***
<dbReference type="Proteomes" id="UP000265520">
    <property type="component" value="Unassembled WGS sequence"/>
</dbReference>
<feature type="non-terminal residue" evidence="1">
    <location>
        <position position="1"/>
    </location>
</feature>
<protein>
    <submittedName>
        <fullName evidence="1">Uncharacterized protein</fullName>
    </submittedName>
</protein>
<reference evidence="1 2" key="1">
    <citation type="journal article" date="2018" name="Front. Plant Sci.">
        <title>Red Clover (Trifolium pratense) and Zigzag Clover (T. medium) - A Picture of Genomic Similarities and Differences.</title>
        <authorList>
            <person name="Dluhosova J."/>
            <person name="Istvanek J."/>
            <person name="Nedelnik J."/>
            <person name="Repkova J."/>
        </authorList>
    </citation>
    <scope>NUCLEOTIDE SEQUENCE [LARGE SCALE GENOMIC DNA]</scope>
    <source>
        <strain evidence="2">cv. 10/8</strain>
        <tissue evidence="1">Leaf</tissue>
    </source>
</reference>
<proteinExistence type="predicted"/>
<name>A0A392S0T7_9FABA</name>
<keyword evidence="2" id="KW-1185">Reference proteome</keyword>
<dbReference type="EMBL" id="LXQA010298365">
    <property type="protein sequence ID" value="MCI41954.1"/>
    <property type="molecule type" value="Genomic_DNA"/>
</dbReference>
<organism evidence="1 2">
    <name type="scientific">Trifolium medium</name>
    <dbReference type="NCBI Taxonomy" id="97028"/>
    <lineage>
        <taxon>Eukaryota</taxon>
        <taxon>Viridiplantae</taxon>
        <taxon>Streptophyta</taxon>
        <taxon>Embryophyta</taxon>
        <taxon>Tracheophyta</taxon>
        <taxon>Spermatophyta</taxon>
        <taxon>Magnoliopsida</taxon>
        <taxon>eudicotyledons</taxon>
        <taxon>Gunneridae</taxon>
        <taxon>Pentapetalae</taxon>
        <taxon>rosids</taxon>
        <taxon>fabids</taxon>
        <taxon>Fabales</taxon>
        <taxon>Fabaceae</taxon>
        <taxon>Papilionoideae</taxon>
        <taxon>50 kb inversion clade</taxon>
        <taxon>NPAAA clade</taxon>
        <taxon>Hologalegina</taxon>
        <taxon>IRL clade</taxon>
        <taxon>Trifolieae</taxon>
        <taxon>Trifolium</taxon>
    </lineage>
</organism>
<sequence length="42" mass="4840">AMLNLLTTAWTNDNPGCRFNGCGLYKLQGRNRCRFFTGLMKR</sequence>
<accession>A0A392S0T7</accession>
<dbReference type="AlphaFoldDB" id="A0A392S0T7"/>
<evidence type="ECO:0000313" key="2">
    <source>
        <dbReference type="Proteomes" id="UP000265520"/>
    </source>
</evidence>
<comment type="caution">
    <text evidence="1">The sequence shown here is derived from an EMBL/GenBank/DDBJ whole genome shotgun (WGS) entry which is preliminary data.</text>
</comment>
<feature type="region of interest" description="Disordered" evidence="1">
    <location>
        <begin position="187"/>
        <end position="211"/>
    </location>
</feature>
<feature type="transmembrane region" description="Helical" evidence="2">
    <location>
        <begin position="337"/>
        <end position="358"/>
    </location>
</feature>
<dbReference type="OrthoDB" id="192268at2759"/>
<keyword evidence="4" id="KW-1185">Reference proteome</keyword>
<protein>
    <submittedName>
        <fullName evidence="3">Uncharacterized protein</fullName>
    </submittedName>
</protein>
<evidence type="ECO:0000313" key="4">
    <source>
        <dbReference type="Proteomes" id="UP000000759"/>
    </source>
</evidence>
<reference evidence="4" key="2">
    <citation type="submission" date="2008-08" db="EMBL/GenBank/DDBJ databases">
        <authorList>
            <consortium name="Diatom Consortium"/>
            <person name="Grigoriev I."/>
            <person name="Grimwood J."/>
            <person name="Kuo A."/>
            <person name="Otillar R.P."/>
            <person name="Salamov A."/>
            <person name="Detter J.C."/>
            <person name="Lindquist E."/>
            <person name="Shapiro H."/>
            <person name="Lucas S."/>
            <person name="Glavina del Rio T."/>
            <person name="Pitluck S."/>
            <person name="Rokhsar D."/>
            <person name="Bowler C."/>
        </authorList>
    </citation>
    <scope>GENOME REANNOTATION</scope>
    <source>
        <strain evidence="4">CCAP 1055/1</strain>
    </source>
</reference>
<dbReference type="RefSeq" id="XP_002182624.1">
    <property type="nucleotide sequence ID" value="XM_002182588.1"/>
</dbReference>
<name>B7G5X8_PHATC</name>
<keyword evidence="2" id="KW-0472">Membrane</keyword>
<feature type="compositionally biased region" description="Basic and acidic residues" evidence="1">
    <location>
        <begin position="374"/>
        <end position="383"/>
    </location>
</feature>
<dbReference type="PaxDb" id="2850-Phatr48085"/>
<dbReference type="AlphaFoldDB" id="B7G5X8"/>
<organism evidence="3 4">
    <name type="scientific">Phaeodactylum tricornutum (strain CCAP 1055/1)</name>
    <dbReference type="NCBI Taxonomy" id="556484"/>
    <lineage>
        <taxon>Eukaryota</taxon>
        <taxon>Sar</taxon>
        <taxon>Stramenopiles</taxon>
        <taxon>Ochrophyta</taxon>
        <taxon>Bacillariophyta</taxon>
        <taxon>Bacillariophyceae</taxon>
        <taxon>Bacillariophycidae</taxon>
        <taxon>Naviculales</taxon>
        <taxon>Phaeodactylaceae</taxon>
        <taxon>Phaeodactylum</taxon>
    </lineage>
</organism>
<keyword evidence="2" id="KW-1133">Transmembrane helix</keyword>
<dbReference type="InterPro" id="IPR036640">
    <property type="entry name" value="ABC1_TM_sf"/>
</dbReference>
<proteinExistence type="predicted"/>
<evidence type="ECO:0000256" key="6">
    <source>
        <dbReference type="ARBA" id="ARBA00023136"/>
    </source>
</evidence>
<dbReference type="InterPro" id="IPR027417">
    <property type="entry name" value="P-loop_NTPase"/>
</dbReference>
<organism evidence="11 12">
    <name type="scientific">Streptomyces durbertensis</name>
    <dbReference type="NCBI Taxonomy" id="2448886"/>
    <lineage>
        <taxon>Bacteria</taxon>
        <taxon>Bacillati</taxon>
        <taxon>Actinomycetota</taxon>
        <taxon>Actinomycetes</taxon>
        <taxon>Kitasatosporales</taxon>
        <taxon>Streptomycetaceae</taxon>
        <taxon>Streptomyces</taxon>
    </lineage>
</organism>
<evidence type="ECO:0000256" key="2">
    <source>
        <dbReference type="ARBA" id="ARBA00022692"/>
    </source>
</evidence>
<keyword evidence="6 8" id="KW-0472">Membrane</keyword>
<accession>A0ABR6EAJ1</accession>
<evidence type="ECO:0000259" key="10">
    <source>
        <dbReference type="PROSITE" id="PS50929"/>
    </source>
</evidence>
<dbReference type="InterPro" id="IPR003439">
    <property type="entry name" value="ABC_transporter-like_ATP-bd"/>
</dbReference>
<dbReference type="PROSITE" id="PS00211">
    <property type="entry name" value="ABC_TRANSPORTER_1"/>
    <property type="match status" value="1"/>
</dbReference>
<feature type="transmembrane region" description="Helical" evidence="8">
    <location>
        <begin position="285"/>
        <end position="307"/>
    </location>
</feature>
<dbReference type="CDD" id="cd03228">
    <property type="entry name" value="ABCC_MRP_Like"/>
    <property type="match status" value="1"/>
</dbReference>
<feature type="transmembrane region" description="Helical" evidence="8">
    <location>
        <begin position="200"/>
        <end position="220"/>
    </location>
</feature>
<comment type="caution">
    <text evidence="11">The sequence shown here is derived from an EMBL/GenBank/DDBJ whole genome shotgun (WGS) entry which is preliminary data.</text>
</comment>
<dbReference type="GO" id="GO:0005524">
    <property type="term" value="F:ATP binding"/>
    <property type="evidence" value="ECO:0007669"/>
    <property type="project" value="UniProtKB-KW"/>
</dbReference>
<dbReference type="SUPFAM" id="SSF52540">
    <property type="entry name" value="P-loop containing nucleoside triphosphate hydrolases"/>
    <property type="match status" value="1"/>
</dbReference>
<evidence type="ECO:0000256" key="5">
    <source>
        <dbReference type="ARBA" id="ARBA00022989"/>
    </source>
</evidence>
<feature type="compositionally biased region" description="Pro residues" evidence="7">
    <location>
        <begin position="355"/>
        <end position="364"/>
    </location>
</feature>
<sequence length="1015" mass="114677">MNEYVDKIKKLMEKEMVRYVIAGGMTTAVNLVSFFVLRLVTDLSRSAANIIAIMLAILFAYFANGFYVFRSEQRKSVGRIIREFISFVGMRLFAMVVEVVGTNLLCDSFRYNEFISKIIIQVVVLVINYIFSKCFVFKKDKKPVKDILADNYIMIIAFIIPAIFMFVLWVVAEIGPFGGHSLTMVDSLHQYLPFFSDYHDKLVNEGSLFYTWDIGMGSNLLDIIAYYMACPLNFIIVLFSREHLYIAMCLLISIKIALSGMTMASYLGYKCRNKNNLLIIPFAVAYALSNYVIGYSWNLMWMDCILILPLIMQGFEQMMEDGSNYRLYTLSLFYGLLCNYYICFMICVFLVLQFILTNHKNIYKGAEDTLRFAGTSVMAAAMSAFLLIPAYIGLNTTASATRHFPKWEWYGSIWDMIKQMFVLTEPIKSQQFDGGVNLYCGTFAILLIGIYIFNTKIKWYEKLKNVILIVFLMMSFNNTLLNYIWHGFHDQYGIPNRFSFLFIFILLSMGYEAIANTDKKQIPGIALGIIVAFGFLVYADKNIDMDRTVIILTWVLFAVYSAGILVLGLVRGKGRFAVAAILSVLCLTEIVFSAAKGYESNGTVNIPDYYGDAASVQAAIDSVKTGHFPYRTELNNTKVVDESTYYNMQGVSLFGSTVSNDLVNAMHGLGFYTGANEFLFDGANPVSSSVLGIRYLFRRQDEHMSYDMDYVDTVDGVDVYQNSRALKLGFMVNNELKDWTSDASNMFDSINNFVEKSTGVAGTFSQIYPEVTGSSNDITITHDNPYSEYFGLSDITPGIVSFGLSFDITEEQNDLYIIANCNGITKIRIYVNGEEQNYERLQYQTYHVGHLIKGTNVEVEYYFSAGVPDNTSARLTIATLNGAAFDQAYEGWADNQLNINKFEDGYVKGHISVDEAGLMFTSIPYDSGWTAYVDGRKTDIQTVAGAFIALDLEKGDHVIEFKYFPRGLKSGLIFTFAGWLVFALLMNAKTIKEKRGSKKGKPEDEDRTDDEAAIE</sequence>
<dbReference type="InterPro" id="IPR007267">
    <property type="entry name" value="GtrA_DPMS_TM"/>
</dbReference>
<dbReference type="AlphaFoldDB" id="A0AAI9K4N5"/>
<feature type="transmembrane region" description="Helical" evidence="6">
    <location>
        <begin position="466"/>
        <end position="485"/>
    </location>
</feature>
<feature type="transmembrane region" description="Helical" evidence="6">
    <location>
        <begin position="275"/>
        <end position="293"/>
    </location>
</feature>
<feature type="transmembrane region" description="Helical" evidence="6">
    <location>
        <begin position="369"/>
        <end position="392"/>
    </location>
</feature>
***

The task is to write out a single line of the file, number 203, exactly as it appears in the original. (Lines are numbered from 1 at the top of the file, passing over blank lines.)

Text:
<dbReference type="CDD" id="cd03228">